Patrick DeHaan, the head of petroleum analysis for Gasbuddy, noted that prices surged in the Southeast due to the fallout related to the pipeline shutdown, but most areas outside that region saw much smaller fluctuations.
"With the pipeline now back in service, I expect prices to come down in the hardest hit states, specifically the Carolinas, Georgia, Tennessee, Florida and Virginia," DeHaan said in a statement Monday. "The drops should lead the national average to soon fall back under the $3 per gallon mark, but motorists shouldn’t get too excited -- prices may start to head higher in a few weeks should Memorial Day gasoline demand be red hot."
Still, DeHaan said he is optimistic there will be enough of an outage recovery by Memorial Day for motorists in impacted areas to be able to fill up their tanks without having to go searching for gasoline.
Colonial Pipeline, which transports approximately 45% of all fuel consumed on the East Coast, entered a multi-day shutdown on May 7 after being hit by a cyberattack involving ransomware.
Last Thursday, a little less than a week later, operators said they had officially restarted the entire pipeline system and fuel delivery to all markets served had commenced.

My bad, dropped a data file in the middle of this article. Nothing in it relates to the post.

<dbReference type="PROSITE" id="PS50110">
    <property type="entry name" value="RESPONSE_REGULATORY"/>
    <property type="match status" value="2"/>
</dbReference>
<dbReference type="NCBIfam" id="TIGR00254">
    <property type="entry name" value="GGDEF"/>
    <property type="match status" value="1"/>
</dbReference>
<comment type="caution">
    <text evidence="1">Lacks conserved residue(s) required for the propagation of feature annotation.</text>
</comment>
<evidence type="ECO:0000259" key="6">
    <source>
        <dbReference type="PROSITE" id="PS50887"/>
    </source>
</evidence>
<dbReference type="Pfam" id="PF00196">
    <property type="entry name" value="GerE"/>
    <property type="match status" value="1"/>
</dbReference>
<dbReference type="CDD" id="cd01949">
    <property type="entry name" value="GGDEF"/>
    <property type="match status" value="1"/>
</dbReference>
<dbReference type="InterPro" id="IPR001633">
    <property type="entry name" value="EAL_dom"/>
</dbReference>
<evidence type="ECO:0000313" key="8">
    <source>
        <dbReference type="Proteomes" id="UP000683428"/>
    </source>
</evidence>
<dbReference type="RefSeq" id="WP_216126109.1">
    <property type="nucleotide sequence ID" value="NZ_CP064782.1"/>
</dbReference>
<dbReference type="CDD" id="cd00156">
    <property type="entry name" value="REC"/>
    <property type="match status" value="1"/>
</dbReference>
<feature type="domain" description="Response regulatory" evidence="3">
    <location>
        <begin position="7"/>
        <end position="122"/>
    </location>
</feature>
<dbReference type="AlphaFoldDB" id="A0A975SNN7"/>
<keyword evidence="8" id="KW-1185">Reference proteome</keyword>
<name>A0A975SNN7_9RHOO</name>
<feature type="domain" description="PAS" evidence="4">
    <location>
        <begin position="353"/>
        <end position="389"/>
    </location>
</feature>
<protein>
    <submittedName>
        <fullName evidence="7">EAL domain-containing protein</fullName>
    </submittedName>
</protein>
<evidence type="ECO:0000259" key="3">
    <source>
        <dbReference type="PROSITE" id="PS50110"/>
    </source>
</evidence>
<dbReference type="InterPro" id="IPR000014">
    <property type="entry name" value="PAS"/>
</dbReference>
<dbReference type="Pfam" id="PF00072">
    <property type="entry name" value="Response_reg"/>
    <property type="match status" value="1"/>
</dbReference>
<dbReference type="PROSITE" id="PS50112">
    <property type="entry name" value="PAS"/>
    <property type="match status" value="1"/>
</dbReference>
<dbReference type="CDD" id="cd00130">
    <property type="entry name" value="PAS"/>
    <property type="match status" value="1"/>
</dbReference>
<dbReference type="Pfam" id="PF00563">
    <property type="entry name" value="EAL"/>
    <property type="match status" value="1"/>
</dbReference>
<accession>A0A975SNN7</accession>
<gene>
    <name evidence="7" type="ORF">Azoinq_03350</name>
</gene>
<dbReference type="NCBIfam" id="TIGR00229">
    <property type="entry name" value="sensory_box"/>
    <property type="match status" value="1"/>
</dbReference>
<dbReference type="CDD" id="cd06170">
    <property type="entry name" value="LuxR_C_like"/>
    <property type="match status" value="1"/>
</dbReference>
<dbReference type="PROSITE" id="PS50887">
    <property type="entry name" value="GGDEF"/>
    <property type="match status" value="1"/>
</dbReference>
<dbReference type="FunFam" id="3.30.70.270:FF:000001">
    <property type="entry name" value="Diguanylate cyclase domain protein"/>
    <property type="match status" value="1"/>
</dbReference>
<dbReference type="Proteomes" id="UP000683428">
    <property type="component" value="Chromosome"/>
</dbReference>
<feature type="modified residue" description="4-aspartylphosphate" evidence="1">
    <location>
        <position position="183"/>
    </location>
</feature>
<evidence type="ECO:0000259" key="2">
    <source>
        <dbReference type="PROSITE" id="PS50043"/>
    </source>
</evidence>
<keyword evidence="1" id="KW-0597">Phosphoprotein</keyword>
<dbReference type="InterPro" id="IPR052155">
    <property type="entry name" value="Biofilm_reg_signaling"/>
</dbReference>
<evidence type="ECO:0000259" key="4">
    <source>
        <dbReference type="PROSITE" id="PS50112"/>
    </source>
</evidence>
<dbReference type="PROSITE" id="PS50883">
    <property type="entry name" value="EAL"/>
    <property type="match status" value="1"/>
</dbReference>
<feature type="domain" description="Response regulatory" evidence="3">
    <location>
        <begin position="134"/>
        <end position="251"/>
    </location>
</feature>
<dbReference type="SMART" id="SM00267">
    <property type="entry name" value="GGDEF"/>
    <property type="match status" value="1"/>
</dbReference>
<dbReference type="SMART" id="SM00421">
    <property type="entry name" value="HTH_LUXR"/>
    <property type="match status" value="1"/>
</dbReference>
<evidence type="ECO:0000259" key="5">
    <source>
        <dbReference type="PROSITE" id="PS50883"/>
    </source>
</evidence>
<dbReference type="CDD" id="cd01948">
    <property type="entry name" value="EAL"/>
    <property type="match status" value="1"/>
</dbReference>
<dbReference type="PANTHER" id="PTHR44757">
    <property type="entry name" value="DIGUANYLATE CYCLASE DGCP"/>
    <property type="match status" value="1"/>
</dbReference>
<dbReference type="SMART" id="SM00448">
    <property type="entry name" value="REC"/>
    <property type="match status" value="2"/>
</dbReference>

The saga and days of confusion that followed exposed the vulnerability of critical infrastructure in the U.S. to new forms of cyber threats.
Critics also pointed to news that a multi-million dollar ransom had been paid in response to the cyberattack, which was first reported by Bloomberg late last week, as further highlighting the nation's lack of preparedness in dealing with criminal hacking groups.
(NEW YORK) -- As more states lift mask rules and other restrictions put in place during the pandemic and businesses start to invite employees back to work in person, the federal government also is working on how to make sure employers are protecting workers from COVID-19.
The federal agency charged with protecting workers, the Occupational Safety and Health Administration, has fielded thousands of COVID-19 related complaints since the start of the pandemic and is expected to release an emergency rule to help enforce the steps employers are required to take to keep people safe.
OSHA issued almost $4 million in citations for COVID-related complaints, as of the latest update in January and not including citations from state worker safety agencies. Those violations included failing to implement a written program to protect workers, failing to provide appropriate PPE, and generally failing to ensure a safe working environment.
The details of the emergency rule aren't public yet, but employment law experts say they expect it to put more power behind the guidance issued by OSHA and other agencies that require businesses to take steps to keep people safe from infection in the workplace, including wearing PPE like masks, social distancing, ventilation, and in some cases limiting the number of people in a space if distancing isn't possible.
Employers are charged with deciding how each specific workplace will handle the risk of exposure to COVID-19 in line with local, state, and federal health guidance. But through OSHA and other agencies the federal government has laid the groundwork for what employers need to do and what employees should expect.